The Revenant

(2015) ** 1/2 R
156 min. 20th Century Fox. Director: Alejandro González Iñárritu. Cast: Leonardo DiCaprio, Tom Hardy, Will Poulter, Domhnall Gleeson.

/content/films/4865/1.jpgThe Revenant is built to impress, and in most respects, it gets that job done. “Inspired by True Events,” this tale of wilderness survival frontlines Leonardo DiCaprio as a man who must battle a grizzly bear, the elements, and his fellow man to survive and claim vengeance against the ruthless man who done him wrong. Reigning “Best Director” (since last year’s Oscar for Birdman) Alejandro G. Iñárritu threw his weight around Canada (and Montana and Argentina), more than doubling the budget for this runaway production shot by reigning “Best Cinematographer” Emmanuel Lubezki (back-to-back Oscars for Birdman and Gravity). Oh, and as you’ve probably heard, current “Best Actor” frontrunner DiCaprio braved freezing temperatures and ate raw fish and raw bison liver (he reeeeaaaallly wants that Oscar, y'all).

But does it work as a film? Nominally so, but take away the trappings of this fur-trapper adventure and there’s not much there there, other than the there of an astonishing landscape. The lingering impression of The Revenant is its own impressiveness, particularly of camerawork and physical dedication to the task of capturing the story and the epic setting on this cinematic canvas. The rest proves largely inseparable from what prognosticators predict will at last win Leo his Oscar: suffering or, to be more specific, the most suffering. There’s an audience for that, but it’s also fair to wonder if the compensations—like Jack Fisk’s awesome production design, which brings crafted authenticity to the natural-lit settings—justify an audience sharing in that suffering for two and a half hours.

DiCaprio plays Hugh Glass, a member of a fur-trapping expedition set upon by native Arikara in Louisiana Purchase territory, circa 1823. The chaotic battle leaves the hunting party scrambling to make it back to an outpost in one piece, a task further complicated by Glass’ unscheduled encounter with the aforementioned grizzly. With the mauled Glass on death’s door, Captain Andrew Henry (Domhnall Gleeson) leaves him in the care of a smaller party, headed up by merciless John Fitzgerald (Tom Hardy) and including two ineffectually callow youths, Jim (Will Poulter) and Glass’s son Hawk (Forrest Goodluck). Though it seems matters could hardly get any worse, they do, and Glass gets left for dead. So does DiCaprio, whose committed performance proves as unmoving as it is faultless (filmland’s go-to human animal Hardy, serving as a lightning rod for hatred, gets more of a rise out of us).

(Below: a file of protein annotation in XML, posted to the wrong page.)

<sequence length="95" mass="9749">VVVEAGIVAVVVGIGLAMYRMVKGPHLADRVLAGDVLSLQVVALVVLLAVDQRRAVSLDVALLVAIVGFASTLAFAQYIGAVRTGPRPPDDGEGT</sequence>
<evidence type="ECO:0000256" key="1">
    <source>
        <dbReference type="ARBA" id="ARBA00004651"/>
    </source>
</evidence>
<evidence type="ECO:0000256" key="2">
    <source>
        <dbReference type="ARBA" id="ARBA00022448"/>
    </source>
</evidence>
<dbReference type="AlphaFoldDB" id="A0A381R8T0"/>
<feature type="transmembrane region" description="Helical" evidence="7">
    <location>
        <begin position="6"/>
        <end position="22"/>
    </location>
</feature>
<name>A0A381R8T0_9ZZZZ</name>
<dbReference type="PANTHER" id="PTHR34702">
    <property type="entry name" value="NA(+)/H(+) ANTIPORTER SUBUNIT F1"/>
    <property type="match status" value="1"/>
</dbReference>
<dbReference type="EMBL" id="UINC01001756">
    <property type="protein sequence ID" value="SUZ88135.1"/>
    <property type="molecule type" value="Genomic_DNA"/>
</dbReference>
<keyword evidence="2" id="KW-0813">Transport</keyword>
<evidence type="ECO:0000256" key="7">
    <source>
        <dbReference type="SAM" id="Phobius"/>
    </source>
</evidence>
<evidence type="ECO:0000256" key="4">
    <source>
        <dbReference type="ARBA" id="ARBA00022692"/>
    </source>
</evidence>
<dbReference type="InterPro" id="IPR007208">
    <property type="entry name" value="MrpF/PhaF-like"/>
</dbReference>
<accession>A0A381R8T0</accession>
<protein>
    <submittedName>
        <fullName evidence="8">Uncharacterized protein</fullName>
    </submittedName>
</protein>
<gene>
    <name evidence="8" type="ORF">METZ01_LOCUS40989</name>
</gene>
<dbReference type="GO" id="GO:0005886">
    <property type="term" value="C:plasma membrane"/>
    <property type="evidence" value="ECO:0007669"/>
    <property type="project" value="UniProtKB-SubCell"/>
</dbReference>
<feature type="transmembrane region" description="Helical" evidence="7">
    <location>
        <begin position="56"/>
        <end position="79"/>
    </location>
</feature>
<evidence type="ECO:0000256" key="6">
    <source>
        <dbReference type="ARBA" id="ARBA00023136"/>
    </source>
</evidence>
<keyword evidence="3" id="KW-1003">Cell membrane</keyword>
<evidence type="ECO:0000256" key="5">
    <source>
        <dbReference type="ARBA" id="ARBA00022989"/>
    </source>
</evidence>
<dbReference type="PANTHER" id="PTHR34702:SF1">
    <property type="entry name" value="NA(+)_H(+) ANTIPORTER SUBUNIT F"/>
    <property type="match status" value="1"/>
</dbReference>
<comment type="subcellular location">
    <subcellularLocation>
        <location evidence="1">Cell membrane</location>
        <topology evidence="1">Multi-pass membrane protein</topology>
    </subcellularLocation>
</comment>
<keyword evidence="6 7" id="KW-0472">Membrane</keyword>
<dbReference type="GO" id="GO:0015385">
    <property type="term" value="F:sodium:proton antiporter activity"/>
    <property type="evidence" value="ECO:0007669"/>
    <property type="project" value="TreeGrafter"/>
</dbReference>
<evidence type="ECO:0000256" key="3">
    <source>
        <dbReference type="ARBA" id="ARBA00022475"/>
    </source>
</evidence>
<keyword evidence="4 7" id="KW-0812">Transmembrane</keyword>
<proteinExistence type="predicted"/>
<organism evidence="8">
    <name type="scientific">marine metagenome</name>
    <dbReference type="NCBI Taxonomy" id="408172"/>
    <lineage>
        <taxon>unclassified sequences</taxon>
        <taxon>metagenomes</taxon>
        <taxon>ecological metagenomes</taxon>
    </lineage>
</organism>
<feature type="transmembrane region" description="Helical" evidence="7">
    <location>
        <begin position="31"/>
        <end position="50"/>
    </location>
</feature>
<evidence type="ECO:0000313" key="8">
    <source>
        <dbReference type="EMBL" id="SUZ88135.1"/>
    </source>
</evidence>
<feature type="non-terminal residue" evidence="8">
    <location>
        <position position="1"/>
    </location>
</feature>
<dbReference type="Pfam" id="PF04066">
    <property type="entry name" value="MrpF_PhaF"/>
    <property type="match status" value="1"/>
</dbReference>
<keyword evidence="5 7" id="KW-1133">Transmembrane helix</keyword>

Most of the rest of the film comprises Glass’ journey across harsh terrain to exact his revenge on Fitzgerald and rejoin the living (the film’s title, taken by screenwriters Mark L. Smith and Iñárritu from Michael Punke’s source novel, refers to “one who has returned, as if from the dead”). Yes, there’s a dutifully spiritual component that plays out in family-themed flashbacks and Glass’ Jack London-y communion (albeit under duress) with nature. But to enjoy a picture this grueling, one arguably has to make excuses for it. There’s little to chew on here in terms of themes, and Iñárritu’s insistently flashy cinematographic staging (dazzlingly, distractingly long takes, in an “immersive” style that gets in your face by getting in the actors’ faces) ultimately plays less as lyricism and more as poetry slam. A certain breed of film geeks will snap fingers in approval, but most viewers—having been pummeled into acknowledging the film's muscular "greatness"—will feel little more than dazed and ready more for a nap than a conversation.

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